There are a lot of people selling flowers from nurseries here too. One my favourites – Daisies!
Everybody is very friendly and helpful here because they genuinely want to sell some treasures to you. The facilities although a bit lacking due to the area and far distance to walk are still accessible, they even have an appliance electrical check point just to make sure what you buy works. You can expect a great bargain and lots of fun window shopping here and you can get a stamp on your hand at the exit if you leave and want to come back.
Despite the large housing developments that the market is surrounded by, I love the fact that it hasn’t changed one bit since I was young. To me it’s one of those places that brings back so much nostalgia from my childhood, I hope it never changes but I bet the price of this block of land is now sky high. They’re raking it in both in business and with the land value on this huge asset.Less
I come from a long line of Hunter Gatherers. Many people attribute the skill to hunt down the treasure amongst the trash, as luck or a good eye but in fact it is something you need to learn how to do. I learnt how from my parents and I teach my own offspring the Hunter Gatherer way. My father is a man who loves the thrill of the hunt. He looks forward to leaving at the crack of dawn to track down garage sales and second hand markets across the district. He races through stalls at break neck speed scanning for treasures and competing with fellow early bird hunters for the worm, which in his case may be a vintage fishing reel. One of the regular second hand markets he used to take the family to on a weekend was the Grand Bazaar - Prestons Trash & Treasure market. Its not exactly local to us and as other markets have sprung up closer we had forgotten it. Last week my dad called to invite me on a weekday trip to Prestons, yes a second hand market mid week! So three generations of Hunter Gatherers - my parents, my sister, her three year old and moi, set off to see what we could find.Read More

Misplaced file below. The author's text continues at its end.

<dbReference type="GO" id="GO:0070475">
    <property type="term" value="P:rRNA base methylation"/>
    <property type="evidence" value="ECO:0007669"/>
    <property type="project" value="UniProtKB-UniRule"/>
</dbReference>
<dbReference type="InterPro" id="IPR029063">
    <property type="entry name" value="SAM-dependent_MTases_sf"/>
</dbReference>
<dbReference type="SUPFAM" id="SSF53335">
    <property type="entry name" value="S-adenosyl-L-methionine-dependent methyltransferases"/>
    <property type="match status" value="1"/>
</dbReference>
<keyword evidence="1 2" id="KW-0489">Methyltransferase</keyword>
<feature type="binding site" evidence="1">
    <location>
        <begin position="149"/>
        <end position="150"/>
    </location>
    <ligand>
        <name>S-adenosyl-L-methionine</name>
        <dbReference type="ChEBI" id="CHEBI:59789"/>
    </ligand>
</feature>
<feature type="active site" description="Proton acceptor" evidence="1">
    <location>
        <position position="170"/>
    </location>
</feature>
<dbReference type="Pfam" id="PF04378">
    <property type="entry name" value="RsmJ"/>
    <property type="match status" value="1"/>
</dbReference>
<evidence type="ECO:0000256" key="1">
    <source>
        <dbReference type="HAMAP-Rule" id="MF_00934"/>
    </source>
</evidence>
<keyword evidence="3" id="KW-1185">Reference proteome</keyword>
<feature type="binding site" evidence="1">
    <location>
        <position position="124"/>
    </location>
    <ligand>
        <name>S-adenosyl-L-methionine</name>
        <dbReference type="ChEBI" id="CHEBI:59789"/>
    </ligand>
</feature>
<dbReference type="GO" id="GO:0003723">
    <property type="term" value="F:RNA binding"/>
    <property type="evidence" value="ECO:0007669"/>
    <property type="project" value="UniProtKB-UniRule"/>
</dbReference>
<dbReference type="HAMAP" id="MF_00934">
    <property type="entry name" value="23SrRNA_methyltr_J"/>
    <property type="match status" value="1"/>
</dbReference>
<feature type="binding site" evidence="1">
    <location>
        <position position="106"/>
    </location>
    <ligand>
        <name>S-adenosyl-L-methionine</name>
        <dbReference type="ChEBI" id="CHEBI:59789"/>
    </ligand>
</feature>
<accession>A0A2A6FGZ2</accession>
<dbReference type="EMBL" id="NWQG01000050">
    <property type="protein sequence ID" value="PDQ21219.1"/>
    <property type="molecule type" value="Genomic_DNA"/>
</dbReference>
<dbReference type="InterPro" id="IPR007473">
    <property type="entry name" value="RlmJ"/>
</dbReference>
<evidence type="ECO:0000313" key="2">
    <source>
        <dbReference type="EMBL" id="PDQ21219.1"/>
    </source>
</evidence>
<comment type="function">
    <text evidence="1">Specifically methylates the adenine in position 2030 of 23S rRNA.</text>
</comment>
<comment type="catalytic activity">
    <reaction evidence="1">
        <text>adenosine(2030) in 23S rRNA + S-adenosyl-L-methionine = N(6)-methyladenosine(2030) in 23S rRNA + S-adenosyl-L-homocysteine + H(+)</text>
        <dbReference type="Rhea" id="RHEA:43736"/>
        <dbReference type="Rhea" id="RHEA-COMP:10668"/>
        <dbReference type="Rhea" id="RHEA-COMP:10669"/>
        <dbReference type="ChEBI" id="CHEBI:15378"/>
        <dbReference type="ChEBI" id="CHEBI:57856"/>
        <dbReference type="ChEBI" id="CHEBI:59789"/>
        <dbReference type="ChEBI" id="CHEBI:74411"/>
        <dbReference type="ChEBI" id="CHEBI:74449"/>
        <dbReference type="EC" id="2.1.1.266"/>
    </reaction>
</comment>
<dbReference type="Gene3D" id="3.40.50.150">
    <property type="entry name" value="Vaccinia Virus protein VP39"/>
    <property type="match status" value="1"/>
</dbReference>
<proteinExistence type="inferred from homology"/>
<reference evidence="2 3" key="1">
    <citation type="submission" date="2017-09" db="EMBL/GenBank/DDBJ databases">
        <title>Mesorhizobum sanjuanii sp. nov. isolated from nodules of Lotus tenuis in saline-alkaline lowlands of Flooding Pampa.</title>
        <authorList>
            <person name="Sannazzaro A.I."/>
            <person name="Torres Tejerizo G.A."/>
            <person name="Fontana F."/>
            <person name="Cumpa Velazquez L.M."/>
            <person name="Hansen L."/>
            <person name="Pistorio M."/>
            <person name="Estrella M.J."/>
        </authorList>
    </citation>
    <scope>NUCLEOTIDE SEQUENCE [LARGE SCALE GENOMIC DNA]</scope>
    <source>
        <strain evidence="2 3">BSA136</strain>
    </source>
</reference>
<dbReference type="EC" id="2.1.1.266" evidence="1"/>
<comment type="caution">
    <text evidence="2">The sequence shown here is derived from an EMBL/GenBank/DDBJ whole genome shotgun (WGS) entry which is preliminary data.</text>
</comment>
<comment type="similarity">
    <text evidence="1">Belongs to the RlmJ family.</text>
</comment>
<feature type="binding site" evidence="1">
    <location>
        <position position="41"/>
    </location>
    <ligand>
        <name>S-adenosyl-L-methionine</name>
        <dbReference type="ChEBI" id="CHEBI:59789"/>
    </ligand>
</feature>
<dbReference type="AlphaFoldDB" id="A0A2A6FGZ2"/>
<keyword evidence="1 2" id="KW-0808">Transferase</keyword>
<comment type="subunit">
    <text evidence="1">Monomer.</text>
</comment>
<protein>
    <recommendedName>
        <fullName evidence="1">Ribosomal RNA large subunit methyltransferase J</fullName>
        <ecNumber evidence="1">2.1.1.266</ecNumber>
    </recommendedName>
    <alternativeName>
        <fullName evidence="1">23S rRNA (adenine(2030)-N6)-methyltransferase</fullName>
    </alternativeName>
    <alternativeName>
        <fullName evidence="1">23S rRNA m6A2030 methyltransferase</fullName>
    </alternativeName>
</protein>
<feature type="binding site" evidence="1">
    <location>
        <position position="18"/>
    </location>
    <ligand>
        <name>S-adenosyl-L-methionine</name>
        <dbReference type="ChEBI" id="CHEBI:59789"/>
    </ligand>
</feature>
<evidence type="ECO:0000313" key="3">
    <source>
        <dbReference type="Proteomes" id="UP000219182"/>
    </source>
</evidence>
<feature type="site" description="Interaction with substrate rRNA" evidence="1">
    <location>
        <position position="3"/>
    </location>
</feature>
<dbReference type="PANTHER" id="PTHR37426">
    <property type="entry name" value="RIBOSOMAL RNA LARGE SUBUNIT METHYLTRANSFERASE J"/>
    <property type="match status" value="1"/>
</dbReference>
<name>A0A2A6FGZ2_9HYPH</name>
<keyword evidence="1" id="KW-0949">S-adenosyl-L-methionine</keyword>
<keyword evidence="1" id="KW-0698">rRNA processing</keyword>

A mid week second hand market is bound to be full of dealers/regular stall holders. Casuals selling in a garage sale capacity are more likely to be found at the weekend market. We prefer the latter type of stall holder for better items and cheaper prices, after all these people don’t want to take all their stuff home with them. We tend to bypass the dealers most of the time. I must say that I was surprised by the relaxed environment at Prestons on the Wednesday. All the stall holders I dealt with were friendly and haggled down their prices willingly. Prices across the market were mid to low range so if you are looking for a bargain, it will be here. The Wednesday market was maybe half the size of the Sunday market yet it still took me nearly two hours to complete.